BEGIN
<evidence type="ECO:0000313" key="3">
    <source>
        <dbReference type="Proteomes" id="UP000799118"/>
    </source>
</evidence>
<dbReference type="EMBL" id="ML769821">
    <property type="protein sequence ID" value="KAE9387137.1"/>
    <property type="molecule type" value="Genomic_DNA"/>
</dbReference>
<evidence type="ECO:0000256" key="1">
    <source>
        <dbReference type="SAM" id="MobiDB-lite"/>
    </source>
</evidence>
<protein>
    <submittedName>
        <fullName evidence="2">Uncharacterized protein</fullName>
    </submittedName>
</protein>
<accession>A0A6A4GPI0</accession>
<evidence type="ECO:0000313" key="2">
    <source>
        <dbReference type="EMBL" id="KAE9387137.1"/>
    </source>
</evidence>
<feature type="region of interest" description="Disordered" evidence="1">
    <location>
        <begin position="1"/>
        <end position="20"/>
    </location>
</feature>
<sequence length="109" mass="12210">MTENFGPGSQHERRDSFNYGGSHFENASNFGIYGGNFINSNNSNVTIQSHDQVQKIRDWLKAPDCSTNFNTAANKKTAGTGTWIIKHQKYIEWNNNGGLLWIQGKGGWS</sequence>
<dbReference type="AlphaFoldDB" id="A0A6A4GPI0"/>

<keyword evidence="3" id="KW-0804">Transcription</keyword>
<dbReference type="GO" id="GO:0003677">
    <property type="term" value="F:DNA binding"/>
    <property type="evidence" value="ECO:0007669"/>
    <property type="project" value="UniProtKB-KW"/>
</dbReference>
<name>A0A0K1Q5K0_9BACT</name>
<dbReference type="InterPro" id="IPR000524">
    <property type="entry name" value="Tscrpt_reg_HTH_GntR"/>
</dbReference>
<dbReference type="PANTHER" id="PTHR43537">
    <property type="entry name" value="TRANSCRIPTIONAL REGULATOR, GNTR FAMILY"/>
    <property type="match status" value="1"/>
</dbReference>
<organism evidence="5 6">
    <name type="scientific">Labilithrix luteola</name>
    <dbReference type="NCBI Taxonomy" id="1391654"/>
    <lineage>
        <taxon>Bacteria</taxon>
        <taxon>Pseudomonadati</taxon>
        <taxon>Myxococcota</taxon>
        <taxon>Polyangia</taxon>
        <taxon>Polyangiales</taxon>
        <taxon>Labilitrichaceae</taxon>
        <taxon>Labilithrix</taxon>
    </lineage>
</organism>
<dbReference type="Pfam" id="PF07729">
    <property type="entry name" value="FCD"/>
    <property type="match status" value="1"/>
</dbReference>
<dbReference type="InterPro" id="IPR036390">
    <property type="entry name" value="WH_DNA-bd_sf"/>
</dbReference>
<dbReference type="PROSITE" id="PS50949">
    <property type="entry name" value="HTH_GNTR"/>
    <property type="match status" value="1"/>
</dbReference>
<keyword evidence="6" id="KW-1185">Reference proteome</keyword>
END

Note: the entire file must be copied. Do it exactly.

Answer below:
<evidence type="ECO:0000313" key="3">
    <source>
        <dbReference type="Proteomes" id="UP000799118"/>
    </source>
</evidence>
<dbReference type="EMBL" id="ML769821">
    <property type="protein sequence ID" value="KAE9387137.1"/>
    <property type="molecule type" value="Genomic_DNA"/>
</dbReference>
<evidence type="ECO:0000256" key="1">
    <source>
        <dbReference type="SAM" id="MobiDB-lite"/>
    </source>
</evidence>
<protein>
    <submittedName>
        <fullName evidence="2">Uncharacterized protein</fullName>
    </submittedName>
</protein>
<accession>A0A6A4GPI0</accession>
<evidence type="ECO:0000313" key="2">
    <source>
        <dbReference type="EMBL" id="KAE9387137.1"/>
    </source>
</evidence>
<feature type="region of interest" description="Disordered" evidence="1">
    <location>
        <begin position="1"/>
        <end position="20"/>
    </location>
</feature>
<sequence length="109" mass="12210">MTENFGPGSQHERRDSFNYGGSHFENASNFGIYGGNFINSNNSNVTIQSHDQVQKIRDWLKAPDCSTNFNTAANKKTAGTGTWIIKHQKYIEWNNNGGLLWIQGKGGWS</sequence>
<dbReference type="AlphaFoldDB" id="A0A6A4GPI0"/>

<keyword evidence="3" id="KW-0804">Transcription</keyword>
<dbReference type="GO" id="GO:0003677">
    <property type="term" value="F:DNA binding"/>
    <property type="evidence" value="ECO:0007669"/>
    <property type="project" value="UniProtKB-KW"/>
</dbReference>
<name>A0A0K1Q5K0_9BACT</name>
<dbReference type="InterPro" id="IPR000524">
    <property type="entry name" value="Tscrpt_reg_HTH_GntR"/>
</dbReference>
<dbReference type="PANTHER" id="PTHR43537">
    <property type="entry name" value="TRANSCRIPTIONAL REGULATOR, GNTR FAMILY"/>
    <property type="match status" value="1"/>
</dbReference>
<organism evidence="5 6">
    <name type="scientific">Labilithrix luteola</name>
    <dbReference type="NCBI Taxonomy" id="1391654"/>
    <lineage>
        <taxon>Bacteria</taxon>
        <taxon>Pseudomonadati</taxon>
        <taxon>Myxococcota</taxon>
        <taxon>Polyangia</taxon>
        <taxon>Polyangiales</taxon>
        <taxon>Labilitrichaceae</taxon>
        <taxon>Labilithrix</taxon>
    </lineage>
</organism>
<dbReference type="Pfam" id="PF07729">
    <property type="entry name" value="FCD"/>
    <property type="match status" value="1"/>
</dbReference>
<dbReference type="InterPro" id="IPR036390">
    <property type="entry name" value="WH_DNA-bd_sf"/>
</dbReference>
<dbReference type="PROSITE" id="PS50949">
    <property type="entry name" value="HTH_GNTR"/>
    <property type="match status" value="1"/>
</dbReference>
<keyword evidence="6" id="KW-1185">Reference proteome</keyword>